5/8 – 15/8 Pics: https://fotoalbum.web.de/gast/anjapola/Indonesia_West_Timor
Leaving the boat
We get off the boat! After a crazy week in Kupang, Joey decided to leave Indonesia and to sail to Africa. Why is all that?
A sailor arriving in West Timor has to pay a deposit of 52% of the value of the boat to the Indonesian government if he wants to remain in the country. Otherwise you have to leave. If you sail without paying the dep and they catch you somewhere in Indonesian waters they might be taking your boat… You can probably avoid the dep when you give a nice cash “souvenir” to the Immigration Office workers. Joey didn’t to find that out.
During the week we went about 10 times to all those offices: to the Immigration for Anna’s and my visa, to the harbourmaster, to the customs – and all of them took a little money…o sorry, a souvenir. Don’t say the ugly word. Plus all the money we spent for cabs and helpful guides, there was a lovely amount in the end. And Joey was so annoyed to pay for everything, he just didn’t want anymore. He listened to too much people though as well…
The last night together is very sad for all of us. I loved to sleep on the boat, I have never slept better before somewhere else, I think. I will miss it very much!
Hello Mister! Do you want the Guitar?
I will never forget those great smiles of Kupang. Indonesian corruption and bureocracy can make tired of this country. But not Anna and me. Apart from the loads of paperwork that week we also had lots of fun! The people in West Timor are very friendly, open and curious. Not many speak English, but the few who do want to practice it. The Kids greet you with “Hello Mister!” (also “Hello Misses” but that was not so funny to us) and the second question always is “Where are you from?”.
They love to laugh, and they love singing and playing the guitar. Of course only a man does that. You wouldn’t see an Indonesian woman sitting in a bar with a guitar at night. A lot of the guys are really good singers. Some of them don’t speak a word English, but have a repertoire of at least 20 songs they sing in a perfect English.
Bemo – is it to loud, you are to weak!
Yes, they LOVE music. LOUD music! Karaoke we could avoid in Kupang, but we couldn’t flee the music in the bemos, the mini buses you have to use to get around the city for a small money. Every Bemo is a piece of art, gaudy, shrill and covered with slogans and images of sex symbols and stars. And a huge mobile stereo on 4 wheels playing Techno or Drum’n Base. On full blast! An unforgetable experience, thanks to lasting aural damages.
Making friends, climbing a palm tree and flying to the moon
In Kupang met Mick and Octo, and their family. Mick is an Aussi, living in Kupang and staying with Octo and his wife and two children. It’s also Mick’s family. I am very happy, we met you, guys! When we came the first time to the house, the kids were so shy and the dog hated us. When I went there the second time, the kids were running in my arms and the dog were licking my feet. So, I would say, I made friends there!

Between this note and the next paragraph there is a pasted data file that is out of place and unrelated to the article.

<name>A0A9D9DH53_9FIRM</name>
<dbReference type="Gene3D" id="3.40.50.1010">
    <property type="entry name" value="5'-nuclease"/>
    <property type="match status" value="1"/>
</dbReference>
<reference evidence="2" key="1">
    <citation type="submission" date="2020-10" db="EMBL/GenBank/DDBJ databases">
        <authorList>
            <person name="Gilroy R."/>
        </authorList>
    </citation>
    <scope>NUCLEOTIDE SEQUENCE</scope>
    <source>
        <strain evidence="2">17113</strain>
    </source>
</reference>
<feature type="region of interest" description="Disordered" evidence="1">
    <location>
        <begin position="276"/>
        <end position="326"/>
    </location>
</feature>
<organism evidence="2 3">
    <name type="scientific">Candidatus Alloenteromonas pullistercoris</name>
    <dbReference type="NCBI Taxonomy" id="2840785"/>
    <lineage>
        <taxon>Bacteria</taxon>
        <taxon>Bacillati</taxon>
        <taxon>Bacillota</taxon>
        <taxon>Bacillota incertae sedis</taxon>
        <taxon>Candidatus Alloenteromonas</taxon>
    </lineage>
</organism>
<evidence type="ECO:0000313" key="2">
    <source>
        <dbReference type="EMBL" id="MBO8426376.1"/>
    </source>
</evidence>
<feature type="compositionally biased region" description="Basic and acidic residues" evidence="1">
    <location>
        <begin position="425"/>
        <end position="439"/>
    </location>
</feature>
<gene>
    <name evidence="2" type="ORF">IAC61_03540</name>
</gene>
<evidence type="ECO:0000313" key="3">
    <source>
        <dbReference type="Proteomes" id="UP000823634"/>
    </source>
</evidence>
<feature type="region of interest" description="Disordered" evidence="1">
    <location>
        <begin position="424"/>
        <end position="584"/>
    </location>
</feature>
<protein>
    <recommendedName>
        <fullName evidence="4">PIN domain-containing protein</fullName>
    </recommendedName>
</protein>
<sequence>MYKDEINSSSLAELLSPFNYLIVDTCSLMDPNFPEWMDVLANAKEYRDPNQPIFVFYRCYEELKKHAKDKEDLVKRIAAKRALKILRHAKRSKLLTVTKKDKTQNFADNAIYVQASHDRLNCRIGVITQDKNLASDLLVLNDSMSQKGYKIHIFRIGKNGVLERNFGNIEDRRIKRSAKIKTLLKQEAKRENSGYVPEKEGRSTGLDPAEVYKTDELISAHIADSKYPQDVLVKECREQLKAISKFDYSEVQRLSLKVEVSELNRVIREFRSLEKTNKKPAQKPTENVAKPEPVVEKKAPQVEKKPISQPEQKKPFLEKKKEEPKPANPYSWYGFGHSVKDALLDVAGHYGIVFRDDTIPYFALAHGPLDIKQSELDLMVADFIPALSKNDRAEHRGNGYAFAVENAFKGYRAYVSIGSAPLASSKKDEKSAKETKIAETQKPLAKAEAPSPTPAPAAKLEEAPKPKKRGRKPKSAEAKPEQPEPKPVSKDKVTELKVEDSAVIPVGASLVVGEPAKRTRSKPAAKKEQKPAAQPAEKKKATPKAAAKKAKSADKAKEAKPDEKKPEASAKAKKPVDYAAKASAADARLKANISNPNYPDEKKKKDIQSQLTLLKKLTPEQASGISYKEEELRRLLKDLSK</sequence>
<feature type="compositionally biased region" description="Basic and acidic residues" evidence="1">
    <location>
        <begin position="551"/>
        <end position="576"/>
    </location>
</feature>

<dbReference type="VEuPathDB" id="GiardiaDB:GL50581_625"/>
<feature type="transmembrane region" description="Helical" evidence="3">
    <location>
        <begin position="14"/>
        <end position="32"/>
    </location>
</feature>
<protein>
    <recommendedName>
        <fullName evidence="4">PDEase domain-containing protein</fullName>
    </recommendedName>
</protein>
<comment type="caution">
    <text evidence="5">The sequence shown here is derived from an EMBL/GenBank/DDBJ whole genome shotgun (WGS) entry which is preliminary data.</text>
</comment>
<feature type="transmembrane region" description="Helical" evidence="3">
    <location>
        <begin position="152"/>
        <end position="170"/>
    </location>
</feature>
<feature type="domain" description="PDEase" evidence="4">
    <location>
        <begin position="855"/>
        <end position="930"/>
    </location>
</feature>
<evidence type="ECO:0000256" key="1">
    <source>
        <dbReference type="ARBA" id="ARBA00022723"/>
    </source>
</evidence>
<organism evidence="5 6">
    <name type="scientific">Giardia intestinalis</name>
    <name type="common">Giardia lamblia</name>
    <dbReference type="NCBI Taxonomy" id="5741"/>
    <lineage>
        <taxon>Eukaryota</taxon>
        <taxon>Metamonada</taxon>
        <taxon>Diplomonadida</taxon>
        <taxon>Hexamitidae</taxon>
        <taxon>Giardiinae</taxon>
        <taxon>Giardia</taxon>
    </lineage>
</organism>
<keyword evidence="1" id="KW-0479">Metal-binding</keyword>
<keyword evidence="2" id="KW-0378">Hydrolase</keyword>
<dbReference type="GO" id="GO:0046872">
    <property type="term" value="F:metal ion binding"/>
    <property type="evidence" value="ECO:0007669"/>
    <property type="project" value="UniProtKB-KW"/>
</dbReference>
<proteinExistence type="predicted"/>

After a night spended waking with our friends, full of singing, Bintang beer and Sopi (a local type of homemade palm tree schnapps), Anna’s trys to climb a palm tree in Octo’s garden like a local, but has to give up. I guess, you have to learn that before you get 5 years old – too late for us.
Sopi, they say in Flores, is the cheapest way to fly to the moon. It’s true, it is cheap with only $ 1.50 for a 1.5 liter (plastic) (water)bottle, and you fly to the moon with it cause it’s very strong, so strong that even the locals mix it with water or juice. You are flying high without having a headache the next day. But sometimes, you touch down on a trunk of a palmtree – or end up the afternoon in a hotel …
I will never forget those ten days in Kupang, and the people I met there! They are a very good reason to come back to Timor one day.
Anna’s leaving Kupang to Flores on Sunday by ferry (like a local, but she’s the only white on the boat), and I stay four more days in West Timor cause I want to go to that nice white beach at the fishing village Tablolong, close to the city, and meet some locals again we met .
Before I leave Kupang by plane to follow Anna to Flores, I am invited to an original Indonesian wedding party, and try Dances from Timor and Kupang. I amThe last night I stay with Octos and Micks family and Octo brings me to the airport early in the morning. I hope, he made it back to the petrol station cause we were almost out of fuel arriving at the airport.
Check in, Timor-like
Ok, there are queues, and also everybody stand in the line, but the closer they come to the check in counter the more each of them wants to be the first… Than there is no queue anymore, everybody pushes and waves with his ticket over the counter hoping the worker there will choose him before the others, and between all the legs is all the luggage. It is chaotic, and it takes so much more time to check in. Somebody should tell them… I was happy enough to make it to the plane 10 minutes before the departure!